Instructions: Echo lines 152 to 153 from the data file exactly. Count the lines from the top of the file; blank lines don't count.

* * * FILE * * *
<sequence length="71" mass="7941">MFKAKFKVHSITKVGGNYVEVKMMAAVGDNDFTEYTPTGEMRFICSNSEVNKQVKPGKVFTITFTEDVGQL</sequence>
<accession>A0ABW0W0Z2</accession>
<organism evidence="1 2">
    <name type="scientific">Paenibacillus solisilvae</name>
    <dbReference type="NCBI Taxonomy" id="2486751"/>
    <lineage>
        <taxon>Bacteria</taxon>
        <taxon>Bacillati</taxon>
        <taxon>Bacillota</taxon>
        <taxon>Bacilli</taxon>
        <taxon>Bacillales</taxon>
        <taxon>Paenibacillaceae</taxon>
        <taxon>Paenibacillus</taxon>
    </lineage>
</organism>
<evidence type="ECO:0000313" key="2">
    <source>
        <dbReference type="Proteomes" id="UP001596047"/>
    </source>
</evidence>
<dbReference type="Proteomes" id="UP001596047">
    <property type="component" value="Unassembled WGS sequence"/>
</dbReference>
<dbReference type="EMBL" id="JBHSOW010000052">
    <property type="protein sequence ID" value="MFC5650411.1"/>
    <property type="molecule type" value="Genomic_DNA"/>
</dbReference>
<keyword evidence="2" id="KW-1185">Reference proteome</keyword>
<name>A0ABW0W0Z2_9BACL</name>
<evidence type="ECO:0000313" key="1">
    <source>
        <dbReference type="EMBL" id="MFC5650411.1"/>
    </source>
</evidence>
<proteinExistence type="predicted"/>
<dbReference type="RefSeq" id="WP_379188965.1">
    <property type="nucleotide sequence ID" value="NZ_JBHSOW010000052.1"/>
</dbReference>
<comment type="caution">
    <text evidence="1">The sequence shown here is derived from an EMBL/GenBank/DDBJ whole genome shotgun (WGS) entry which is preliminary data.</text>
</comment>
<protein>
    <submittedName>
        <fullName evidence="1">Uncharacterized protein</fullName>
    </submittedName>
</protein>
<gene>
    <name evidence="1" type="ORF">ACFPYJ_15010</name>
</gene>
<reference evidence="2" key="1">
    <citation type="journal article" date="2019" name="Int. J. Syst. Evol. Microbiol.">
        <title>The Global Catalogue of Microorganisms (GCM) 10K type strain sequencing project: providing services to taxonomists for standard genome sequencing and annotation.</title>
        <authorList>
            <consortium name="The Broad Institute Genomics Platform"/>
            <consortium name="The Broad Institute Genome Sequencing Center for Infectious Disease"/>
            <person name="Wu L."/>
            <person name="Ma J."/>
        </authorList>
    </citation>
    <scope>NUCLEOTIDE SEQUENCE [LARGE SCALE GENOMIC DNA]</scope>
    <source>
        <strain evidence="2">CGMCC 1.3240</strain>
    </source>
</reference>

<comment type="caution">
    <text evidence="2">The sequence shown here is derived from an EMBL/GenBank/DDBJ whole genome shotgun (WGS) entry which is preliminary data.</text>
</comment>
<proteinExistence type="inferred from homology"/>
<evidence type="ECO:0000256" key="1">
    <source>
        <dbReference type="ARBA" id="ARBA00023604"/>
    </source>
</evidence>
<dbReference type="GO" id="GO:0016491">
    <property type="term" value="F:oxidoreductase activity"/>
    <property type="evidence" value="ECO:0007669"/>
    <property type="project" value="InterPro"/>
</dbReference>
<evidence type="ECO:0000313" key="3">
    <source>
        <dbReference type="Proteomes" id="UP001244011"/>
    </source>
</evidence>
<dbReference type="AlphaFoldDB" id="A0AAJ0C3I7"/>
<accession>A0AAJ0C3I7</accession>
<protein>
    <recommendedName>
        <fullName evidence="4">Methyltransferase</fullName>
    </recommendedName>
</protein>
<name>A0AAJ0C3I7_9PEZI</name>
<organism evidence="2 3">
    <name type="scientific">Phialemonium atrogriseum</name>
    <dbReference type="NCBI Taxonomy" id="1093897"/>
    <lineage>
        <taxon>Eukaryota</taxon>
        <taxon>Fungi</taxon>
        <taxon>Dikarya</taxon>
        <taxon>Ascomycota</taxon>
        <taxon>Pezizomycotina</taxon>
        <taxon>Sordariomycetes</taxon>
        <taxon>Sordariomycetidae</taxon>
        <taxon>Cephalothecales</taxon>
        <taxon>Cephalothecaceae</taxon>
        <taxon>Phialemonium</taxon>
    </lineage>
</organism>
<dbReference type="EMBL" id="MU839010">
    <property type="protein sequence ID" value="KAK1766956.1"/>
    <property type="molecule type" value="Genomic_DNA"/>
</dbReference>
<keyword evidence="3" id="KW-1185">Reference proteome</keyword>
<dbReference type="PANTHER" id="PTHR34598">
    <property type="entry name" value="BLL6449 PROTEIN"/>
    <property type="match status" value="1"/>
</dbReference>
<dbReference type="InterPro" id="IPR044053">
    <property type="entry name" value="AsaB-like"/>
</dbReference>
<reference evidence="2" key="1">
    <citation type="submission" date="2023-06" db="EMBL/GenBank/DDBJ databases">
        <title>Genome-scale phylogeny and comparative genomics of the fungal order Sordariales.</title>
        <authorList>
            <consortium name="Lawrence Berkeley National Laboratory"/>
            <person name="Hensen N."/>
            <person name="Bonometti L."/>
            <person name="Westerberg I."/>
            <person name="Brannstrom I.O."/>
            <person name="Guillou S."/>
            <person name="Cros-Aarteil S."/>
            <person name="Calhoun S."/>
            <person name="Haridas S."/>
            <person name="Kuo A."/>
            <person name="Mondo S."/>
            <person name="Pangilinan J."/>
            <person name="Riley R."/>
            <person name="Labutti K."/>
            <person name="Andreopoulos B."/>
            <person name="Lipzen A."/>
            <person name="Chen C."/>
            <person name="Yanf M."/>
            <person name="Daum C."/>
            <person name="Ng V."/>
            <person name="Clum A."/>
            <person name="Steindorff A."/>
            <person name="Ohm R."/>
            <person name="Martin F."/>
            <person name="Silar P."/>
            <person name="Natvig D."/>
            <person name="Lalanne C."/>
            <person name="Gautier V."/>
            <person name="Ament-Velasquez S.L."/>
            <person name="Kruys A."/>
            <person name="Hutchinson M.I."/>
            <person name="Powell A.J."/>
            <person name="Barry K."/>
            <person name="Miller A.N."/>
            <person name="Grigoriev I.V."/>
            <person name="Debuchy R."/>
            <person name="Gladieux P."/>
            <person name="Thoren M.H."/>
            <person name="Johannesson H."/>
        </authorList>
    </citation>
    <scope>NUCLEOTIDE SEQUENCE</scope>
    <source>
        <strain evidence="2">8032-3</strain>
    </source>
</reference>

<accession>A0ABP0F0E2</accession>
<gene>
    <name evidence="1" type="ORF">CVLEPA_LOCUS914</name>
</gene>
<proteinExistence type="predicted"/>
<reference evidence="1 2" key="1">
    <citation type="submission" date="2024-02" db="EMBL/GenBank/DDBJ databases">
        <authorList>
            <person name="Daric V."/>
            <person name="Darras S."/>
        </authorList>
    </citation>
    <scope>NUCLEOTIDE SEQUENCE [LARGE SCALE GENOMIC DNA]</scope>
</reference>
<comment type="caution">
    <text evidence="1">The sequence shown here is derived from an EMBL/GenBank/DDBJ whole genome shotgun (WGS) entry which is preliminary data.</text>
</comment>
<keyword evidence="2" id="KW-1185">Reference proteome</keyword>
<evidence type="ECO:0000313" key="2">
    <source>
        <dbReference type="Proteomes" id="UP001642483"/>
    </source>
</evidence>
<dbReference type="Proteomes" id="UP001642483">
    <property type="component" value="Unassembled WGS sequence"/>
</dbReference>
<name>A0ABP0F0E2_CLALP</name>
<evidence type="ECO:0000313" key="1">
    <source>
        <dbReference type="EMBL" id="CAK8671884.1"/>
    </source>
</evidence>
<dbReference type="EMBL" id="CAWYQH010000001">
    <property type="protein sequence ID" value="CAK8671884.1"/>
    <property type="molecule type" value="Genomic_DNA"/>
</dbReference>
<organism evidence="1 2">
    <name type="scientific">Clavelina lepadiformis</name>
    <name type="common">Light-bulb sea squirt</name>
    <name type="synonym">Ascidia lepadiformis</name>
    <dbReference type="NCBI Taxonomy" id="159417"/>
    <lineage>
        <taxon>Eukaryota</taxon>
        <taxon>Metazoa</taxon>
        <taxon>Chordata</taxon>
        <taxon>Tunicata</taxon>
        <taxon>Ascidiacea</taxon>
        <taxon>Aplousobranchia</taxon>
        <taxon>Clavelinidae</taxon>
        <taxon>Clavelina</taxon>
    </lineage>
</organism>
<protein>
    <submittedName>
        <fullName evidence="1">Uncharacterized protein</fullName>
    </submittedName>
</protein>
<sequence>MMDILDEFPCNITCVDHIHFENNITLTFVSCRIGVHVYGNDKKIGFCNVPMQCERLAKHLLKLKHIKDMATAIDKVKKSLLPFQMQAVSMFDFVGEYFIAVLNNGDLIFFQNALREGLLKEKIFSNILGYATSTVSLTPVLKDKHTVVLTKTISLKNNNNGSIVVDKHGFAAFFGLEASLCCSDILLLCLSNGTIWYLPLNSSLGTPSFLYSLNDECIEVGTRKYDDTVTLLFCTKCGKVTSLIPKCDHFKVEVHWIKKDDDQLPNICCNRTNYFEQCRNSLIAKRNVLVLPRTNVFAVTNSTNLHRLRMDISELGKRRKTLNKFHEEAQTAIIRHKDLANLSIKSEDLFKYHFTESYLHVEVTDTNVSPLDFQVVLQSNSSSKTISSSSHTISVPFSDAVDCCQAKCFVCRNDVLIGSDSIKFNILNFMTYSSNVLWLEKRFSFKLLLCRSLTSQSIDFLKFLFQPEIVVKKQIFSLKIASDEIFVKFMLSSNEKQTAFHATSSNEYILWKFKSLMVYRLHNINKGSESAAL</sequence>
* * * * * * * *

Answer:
            <person name="Ament-Velasquez S.L."/>
            <person name="Kruys A."/>